Hobson , her business manager. After touring the provinces, the company traveled to the United States. Two days after the Jersey Lily's departure, Louis Battenberg was allowed to return to Great Britain from an extended tour of duty in the Middle East.
On her own and in greater need of money than respectability, Langtry's hardness and venality began to assert itself. A 22-year-old American millionaire named Freddie Gebhard wooed her with a diamond necklace and bracelet. Their relationship, her popularity with the public (but not with the critics), and an acrimonious break with Henrietta Hobson, kept gossip columnists busy promoting Lillie's name. Her fame was such that she stopped traffic in New York after her American debut in Unequal Match in 1882. When the troupe toured the West, she and Gebhard openly traveled together, prompting a congressman to demand that she be deported, and an editor in St. Louis to challenge Gebhard to a duel.
Fearing that the notoriety would hurt her in Britain, she decided to stay in the States and took the $100,000 she had earned from the tour and invested in real estate on Fifth Avenue and a private railroad car decorated with polished brass lilies. She became a citizen, which enabled her to divorce Edward in 1885 on grounds other than adultery, of which she of course was guilty. Still living in England, he knew nothing of the existence of his wife's daughter, who was now six, or of the divorce proceedings.
Langtry returned to Europe to see her daughter, to buy clothes in Paris, and to study acting in Paris with Sarah Bernhardt. "I despair of becoming a real actress when I work on the stage with her and I would gladly exchange my beauty, such as it is, for a soupçon of her great gift," she wrote a friend in New York.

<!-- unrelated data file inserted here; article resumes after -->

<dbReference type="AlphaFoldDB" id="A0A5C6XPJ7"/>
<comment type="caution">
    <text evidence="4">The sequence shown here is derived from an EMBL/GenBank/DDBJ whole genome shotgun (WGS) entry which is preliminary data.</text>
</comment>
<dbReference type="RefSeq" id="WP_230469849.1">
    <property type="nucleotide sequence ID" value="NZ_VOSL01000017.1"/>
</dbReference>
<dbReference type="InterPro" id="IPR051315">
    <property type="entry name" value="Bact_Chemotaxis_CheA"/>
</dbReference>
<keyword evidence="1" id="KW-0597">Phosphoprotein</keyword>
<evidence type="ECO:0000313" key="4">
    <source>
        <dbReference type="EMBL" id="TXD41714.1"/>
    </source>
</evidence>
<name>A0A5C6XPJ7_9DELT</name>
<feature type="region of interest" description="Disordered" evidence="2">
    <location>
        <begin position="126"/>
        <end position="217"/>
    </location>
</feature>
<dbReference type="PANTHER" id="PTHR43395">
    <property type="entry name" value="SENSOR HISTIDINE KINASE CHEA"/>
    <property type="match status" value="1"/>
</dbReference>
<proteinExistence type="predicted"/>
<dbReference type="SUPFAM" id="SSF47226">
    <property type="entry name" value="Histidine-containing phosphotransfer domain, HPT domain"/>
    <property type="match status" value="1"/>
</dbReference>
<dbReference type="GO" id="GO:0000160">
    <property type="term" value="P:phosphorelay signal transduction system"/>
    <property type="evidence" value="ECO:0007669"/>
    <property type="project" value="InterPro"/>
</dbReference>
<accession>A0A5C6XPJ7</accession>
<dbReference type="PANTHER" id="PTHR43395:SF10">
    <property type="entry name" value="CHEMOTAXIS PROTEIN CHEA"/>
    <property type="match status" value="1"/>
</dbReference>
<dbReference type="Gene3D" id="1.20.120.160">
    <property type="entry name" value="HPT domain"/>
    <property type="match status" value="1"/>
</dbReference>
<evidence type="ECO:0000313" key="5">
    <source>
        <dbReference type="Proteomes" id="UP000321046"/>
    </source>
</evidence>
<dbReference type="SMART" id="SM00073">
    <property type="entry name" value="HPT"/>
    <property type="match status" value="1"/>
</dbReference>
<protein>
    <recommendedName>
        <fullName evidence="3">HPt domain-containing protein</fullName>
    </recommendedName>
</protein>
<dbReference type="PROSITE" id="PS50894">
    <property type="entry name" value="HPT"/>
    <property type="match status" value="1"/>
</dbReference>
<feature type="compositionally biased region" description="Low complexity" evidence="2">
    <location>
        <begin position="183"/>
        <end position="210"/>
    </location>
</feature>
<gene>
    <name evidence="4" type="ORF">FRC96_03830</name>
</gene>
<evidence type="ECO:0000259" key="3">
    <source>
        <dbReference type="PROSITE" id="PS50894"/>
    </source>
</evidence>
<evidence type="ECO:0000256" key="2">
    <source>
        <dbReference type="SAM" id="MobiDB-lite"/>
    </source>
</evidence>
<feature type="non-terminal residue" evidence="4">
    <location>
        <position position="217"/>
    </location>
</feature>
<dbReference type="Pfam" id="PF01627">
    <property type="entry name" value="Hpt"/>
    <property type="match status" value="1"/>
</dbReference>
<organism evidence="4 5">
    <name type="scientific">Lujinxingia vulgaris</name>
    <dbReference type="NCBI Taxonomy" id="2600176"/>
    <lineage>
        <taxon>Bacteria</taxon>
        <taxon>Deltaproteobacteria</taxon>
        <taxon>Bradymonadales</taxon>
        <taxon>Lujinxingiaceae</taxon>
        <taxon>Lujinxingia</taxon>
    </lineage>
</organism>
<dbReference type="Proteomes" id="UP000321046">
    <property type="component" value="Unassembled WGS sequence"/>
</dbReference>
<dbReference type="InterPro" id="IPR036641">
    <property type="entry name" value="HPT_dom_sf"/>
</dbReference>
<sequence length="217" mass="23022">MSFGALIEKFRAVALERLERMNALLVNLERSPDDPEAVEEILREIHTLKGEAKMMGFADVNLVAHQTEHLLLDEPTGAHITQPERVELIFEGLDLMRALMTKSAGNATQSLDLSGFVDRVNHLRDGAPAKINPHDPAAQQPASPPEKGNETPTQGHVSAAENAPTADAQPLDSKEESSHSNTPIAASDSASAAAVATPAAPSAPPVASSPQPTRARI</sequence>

During her years in America, Langtry was shunned by American society. Though the Four Hundred excluded her from their number, she enjoyed the rough and tumble of the American West. Cowhands staged an impromptu rodeo for her benefit and "Judge" Roy Bean traveled to Chicago to see her perform, then returned to Texas and named a town after her.
On her visits to England, she encouraged aristocrats who wooed her. Hugh, Lord Lonsdale, the "sporting earl," and Sir George Chetwynd came to blows over her while the three promenaded in London's fashionable Rotten Row. Newspaper headlines about this brawl between two married men ended any pretense Langtry might have had to respectability and alerted tradespeople, to whom she owed money, of her return. They soon sued her. At 30, the one shock she was unable to face was the passage of time. When Oscar Wilde presented her with a play he had written for her, about a woman with a grown illegitimate daughter, she claimed she was too young and thus passed up Lady Windermere's Fan. Meanwhile, her daughter was growing up uncertain as to whether she was Lillie's niece or daughter, a child of the prince of Wales or Edward Langtry, whom she had never seen. Gebhard treated her as his daughter, but Lillie broke with him in 1889, when Jeanne-Marie was eight. Reportedly, Gebhard and Langtry fought over a visit from the prince of Wales while Lillie was gravely ill in London. Neither Langtry nor her daughter ever saw Gebhard again.